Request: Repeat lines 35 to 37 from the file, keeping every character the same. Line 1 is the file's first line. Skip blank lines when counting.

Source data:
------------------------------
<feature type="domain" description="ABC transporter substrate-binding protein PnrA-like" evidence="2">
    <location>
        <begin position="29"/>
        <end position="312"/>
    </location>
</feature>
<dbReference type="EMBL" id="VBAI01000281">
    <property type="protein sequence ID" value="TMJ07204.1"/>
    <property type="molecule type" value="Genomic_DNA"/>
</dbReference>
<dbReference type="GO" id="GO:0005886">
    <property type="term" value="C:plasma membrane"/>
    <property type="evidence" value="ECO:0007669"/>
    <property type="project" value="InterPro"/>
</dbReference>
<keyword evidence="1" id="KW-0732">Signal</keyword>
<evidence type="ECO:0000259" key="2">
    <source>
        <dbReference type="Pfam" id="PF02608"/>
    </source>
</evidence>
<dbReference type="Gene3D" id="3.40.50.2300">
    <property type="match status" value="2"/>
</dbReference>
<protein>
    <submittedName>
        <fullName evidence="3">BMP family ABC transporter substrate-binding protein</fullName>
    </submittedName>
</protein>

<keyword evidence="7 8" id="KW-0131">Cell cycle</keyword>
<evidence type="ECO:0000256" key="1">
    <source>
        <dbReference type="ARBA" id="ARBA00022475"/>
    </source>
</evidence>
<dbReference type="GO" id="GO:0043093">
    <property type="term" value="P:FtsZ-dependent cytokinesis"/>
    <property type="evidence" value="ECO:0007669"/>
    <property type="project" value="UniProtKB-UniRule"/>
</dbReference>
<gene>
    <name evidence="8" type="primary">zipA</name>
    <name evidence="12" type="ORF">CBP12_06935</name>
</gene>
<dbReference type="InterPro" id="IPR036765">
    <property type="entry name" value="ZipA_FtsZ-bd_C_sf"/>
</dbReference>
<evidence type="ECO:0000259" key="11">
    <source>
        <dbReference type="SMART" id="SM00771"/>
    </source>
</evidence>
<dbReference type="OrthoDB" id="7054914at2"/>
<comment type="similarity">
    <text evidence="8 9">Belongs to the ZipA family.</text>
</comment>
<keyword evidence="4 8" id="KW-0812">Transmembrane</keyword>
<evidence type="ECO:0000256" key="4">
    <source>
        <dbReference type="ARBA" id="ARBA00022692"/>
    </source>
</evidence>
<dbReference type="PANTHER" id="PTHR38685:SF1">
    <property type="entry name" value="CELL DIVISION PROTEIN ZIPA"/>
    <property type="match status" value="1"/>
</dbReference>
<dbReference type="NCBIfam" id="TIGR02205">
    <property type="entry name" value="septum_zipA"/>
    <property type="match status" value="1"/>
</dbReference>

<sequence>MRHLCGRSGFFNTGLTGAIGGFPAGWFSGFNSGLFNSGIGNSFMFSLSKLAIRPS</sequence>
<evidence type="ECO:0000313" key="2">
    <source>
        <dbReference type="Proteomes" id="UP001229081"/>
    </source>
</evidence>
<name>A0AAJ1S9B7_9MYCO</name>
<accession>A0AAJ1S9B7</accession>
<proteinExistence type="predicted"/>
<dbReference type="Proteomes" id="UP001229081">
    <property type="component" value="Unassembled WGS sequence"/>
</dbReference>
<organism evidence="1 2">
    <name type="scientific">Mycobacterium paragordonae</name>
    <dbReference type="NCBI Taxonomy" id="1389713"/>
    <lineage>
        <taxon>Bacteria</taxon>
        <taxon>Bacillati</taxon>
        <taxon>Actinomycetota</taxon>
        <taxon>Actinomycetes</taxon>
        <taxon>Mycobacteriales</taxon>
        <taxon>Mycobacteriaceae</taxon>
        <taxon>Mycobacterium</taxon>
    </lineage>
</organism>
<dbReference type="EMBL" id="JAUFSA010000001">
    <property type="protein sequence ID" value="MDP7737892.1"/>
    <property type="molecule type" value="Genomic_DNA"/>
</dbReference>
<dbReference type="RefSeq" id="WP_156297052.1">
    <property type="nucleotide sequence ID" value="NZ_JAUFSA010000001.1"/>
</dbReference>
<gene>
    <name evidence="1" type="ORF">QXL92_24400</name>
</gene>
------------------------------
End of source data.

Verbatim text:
</evidence>
<dbReference type="GO" id="GO:0043093">
    <property type="term" value="P:FtsZ-dependent cytokinesis"/>